Too many times, we build a theology around our lack of something we hoped we should have by now; or our disappointments:
1. Example One: "That just doesn't happen in my life: God just doesn't work that way."
You were hoping to be further along in your prayer life, but aren't where you expected to be after all these years. You hoped you could experience more of the supernatural rescue of God, but wonder why it seems so fleeting and so seldom. So you create a theology that says, "God just doesn't work that way anymore. Or at least not in my life."
2. Example Two: "The Christian life is not about me becoming stronger."
You were hoping to see more growth in your life, a developing and maturing strength that others seem to have but seems meager and dwindling in your own journey. So you create a theology that says, "God doesn't expect us to grow, or us to become more capable and stronger over time. It's all Jesus' work anyway: He'll act in and through us, but we aren't doing the growing.
But wait. Why wouldn't you expect to see an increasing love for your enemy, or discernment, or an unpressured "one another" kind of love developing over time? The assumption that "Christian life is not about you doing all the right things" is true; but if overstated, can turn you into a marionette puppet, where Jesus pulls all the strings and bypasses your will, your heart, and your mind; robotically moving you wherever he wants to.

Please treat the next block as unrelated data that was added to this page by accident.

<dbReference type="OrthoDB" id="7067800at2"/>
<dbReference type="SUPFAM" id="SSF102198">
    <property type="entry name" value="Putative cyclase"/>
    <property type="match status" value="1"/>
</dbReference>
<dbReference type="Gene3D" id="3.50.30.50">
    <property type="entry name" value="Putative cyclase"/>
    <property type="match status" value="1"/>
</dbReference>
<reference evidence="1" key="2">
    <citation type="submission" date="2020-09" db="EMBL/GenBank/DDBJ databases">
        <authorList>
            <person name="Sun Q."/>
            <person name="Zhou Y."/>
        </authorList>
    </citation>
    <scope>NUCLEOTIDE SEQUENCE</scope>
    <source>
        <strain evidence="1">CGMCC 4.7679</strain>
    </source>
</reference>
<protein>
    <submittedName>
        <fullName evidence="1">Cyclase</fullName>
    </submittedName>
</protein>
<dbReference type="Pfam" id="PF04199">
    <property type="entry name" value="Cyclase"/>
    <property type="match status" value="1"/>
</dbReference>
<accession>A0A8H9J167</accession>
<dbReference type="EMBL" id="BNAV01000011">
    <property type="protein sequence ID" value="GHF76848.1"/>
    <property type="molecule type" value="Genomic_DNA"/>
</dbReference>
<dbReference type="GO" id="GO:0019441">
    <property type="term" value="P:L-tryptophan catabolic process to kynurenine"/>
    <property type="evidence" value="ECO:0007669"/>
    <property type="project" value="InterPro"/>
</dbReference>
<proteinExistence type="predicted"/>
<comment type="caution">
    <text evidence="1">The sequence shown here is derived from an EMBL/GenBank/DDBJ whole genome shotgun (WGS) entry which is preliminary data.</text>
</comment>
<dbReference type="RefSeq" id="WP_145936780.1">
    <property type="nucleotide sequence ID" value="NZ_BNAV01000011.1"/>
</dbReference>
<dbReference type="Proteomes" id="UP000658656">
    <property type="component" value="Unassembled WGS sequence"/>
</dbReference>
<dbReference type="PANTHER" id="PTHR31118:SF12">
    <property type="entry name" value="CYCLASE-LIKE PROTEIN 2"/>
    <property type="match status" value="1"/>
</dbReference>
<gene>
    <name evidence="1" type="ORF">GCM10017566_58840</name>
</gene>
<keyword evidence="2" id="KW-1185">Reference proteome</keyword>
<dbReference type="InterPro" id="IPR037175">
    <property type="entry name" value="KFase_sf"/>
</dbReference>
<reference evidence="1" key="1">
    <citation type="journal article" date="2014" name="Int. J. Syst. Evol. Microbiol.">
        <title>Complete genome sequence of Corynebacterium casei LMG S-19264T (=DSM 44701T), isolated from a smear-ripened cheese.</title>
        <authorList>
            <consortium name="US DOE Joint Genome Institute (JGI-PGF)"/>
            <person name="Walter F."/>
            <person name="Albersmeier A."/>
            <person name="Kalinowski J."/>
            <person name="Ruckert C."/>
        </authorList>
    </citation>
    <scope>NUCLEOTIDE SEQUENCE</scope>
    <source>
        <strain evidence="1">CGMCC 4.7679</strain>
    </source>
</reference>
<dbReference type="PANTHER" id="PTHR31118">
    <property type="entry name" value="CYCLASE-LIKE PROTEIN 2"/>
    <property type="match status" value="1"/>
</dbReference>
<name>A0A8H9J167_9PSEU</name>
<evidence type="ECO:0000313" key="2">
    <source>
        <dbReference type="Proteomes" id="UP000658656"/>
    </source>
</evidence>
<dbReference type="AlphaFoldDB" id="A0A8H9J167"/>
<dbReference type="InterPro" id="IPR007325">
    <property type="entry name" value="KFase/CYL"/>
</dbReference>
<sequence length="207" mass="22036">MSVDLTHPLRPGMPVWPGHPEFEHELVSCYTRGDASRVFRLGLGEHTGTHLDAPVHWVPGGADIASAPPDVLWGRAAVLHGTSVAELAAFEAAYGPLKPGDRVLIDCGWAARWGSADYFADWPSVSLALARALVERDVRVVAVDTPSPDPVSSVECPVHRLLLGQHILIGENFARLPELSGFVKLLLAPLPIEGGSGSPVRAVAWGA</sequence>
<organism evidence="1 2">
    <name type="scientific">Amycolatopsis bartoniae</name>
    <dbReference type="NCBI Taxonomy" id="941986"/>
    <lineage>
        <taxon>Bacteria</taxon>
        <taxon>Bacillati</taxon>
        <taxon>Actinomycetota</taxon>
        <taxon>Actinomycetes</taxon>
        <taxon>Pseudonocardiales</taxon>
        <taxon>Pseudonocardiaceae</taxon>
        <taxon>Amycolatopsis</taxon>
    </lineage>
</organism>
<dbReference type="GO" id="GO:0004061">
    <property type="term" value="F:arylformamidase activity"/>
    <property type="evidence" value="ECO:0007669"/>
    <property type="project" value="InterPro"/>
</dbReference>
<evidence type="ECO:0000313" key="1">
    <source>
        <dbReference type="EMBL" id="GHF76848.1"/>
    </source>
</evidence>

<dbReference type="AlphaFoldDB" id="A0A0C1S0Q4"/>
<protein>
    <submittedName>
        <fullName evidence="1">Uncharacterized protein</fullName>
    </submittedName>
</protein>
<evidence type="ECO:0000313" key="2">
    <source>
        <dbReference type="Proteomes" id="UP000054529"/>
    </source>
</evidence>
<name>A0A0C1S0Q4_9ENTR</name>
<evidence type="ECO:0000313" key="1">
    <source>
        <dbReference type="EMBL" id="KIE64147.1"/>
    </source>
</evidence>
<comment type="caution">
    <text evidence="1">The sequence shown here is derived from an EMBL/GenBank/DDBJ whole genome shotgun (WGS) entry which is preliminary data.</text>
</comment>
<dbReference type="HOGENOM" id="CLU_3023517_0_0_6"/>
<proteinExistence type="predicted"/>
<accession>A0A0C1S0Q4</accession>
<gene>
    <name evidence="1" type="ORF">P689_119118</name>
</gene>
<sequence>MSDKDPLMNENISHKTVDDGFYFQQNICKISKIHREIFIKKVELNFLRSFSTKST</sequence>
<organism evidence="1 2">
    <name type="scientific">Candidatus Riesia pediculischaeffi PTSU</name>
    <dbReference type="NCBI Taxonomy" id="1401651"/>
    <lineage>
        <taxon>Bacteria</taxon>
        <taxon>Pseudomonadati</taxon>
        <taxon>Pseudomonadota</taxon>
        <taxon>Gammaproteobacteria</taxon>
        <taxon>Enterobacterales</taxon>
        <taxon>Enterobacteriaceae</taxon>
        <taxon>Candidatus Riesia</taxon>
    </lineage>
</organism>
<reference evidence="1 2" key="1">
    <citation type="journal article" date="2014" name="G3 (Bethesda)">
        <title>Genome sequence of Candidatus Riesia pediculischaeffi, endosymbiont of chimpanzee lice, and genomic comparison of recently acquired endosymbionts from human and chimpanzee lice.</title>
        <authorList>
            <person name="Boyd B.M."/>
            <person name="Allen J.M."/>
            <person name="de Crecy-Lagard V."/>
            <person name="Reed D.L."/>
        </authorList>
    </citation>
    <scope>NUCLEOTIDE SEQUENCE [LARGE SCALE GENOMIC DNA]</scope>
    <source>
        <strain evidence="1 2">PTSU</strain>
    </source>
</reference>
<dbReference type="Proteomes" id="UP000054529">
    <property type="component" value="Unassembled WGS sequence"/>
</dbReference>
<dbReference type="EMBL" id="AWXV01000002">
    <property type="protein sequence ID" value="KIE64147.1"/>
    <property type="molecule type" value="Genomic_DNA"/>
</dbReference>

This idea that "God doesn't expect you to grow" usually comes from the legitimate claim that we shouldn't be striving to live from the arrogant and self-aggrandizing energies of the "flesh." Depending upon the flesh for the victorious Christian life is directly counter to walking in the Spirit. However, the suggestion that "the Christian life is not about you becoming stronger" overstates it. We should expect to grow, but how? The answer is by cooperating with the Holy Spirit as he does the work of releasing our new appetites, desires and tendencies - those new cravings he placed within our new and noble hearts.
Otherwise, it would seem inconceivable that Jesus would live in you, yet leave you unchanged, without any sign of unpressured, yet increasing growth. There may be pain, wounds and assumptions in the way of that growth; but you can expect to grow. Your heart may be pinned down in places; but it's still noble and true. Yes, it's all radically dependent upon his work; but it still causes you to grow. It's an unpressured growth...over time; but a maturing life where your new heart's appetites get released, your mind is increasingly renewed, and your body is more lead by your heart's new nature rather than by the movements of the "flesh."
Caution: Don't turn a disappointment in your journey into a theology about how God works. Be careful not to assume that a lack of something is a sign that what you hoped for doesn't exist. It will lead you to resignation or short-change God's surprising work in you, rather than lead you to a more full-hearted life.